What We Can 'Learn' From Our 9 Years in Iraq

This is little bit "old" -- it came out a week ago, which means that it is ancient history in Internet terms. But I just saw it now, in my return to online life, and it is valuable enough that I want to highlight it for anyone else who may have missed it.

I am talking about an essay by Stephen M. Walt, on the Foreign Policy site, listing the "Top 10 Lessons of the Iraq War." Lesson-drawing is, deservedly, a suspect enterprise. In looking back on either successes or failures, we tend to discover exactly the "lessons" that fit our preexisting views. But even allowing for that possibility in Walt's case -- and for my own inevitable bias in favor of "lessons" that largely match what I've concluded myself -- I still think that this is one of the better efforts to think clearly and practically about what happened in Iraq. And if it has implications for the ongoing war in Afghanistan, and the potential one with Iran -- well, you can draw those lessons yourself.

Read the whole thing, but here is one sample point with obvious current-day relevance. The embedded link is in the original, and is to a "threat inflation" analysis, by Chaim Kaufmann, that is worth reading as well:

Lesson #3: The United States gets in big trouble when the "marketplace of ideas" breaks down and when the public and our leadership do not have an open debate about what to do.

Given the stakes involved, it is remarkable how little serious debate there actually was about the decision to invade. This was a bipartisan failure, as both conservatives and liberals, Republicans and Democrats all tended to jump onboard the bandwagon to war. And mainstream media organizations became cheerleaders rather than critics. Even within the halls of government, individuals who questioned the wisdom of the invasion or raised doubts about the specific plans were soon marginalized. As a result, not only did the United States make a bone-headed decision, but the Bush administration went into Iraq unprepared for the subsequent occupation.

I hope that the somewhat-greater degree of public, political, and media debate about whether the United States should be contemplating a strike on Iran, compared with the herd-impulse rush toward war with Iraq a decade ago, indicates some absorption of Walt's Lesson #3.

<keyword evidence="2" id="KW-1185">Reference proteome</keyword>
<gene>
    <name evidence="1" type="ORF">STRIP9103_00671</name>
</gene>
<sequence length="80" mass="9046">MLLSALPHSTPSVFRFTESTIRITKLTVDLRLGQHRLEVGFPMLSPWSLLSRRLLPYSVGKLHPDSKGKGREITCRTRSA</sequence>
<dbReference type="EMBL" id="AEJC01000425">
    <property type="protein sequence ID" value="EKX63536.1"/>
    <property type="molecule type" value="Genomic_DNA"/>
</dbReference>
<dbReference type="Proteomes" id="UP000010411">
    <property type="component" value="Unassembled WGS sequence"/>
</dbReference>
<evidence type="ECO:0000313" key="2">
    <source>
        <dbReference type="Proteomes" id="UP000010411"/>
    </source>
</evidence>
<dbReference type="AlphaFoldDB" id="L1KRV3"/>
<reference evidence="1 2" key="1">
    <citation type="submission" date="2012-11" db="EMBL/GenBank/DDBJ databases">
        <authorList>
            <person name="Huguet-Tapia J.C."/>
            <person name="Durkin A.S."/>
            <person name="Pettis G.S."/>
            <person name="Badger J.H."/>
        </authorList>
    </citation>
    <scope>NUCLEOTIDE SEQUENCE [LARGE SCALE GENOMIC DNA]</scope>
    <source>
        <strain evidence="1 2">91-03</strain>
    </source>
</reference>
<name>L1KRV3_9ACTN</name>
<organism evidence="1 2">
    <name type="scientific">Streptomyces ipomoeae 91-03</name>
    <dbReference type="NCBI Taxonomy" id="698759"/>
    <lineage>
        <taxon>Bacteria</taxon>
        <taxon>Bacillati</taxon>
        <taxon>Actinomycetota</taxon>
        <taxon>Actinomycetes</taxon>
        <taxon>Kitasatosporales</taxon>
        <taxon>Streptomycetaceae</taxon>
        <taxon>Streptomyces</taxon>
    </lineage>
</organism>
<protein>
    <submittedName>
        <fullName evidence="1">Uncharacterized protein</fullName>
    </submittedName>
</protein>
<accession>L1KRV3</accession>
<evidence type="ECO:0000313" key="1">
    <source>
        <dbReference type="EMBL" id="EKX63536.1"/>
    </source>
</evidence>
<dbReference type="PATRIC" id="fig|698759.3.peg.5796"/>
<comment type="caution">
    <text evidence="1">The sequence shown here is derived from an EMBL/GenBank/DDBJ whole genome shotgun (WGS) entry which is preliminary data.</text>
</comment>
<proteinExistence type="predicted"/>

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James Fallows is a national correspondent for The Atlantic and has written for the magazine since the late 1970s. He has reported extensively from outside the United States and once worked as President Carter's chief speechwriter. His latest book is China Airborne. More

James Fallows is based in Washington as a national correspondent for The Atlantic. He has worked for the magazine for nearly 30 years and in that time has also lived in Seattle, Berkeley, Austin, Tokyo, Kuala Lumpur, Shanghai, and Beijing. He was raised in Redlands, California, received his undergraduate degree in American history and literature from Harvard, and received a graduate degree in economics from Oxford as a Rhodes scholar. In addition to working for The Atlantic, he has spent two years as chief White House speechwriter for Jimmy Carter, two years as the editor of US News & World Report, and six months as a program designer at Microsoft. He is an instrument-rated private pilot. He is also now the chair in U.S. media at the U.S. Studies Centre at the University of Sydney, in Australia.

Fallows has been a finalist for the National Magazine Award five times and has won once; he has also won the American Book Award for nonfiction and a N.Y. Emmy award for the documentary series Doing Business in China. He was the founding chairman of the New America Foundation. His recent books Blind Into Baghdad (2006) and Postcards From Tomorrow Square (2009) are based on his writings for The Atlantic. His latest book is China Airborne. He is married to Deborah Fallows, author of the recent book Dreaming in Chinese. They have two married sons.

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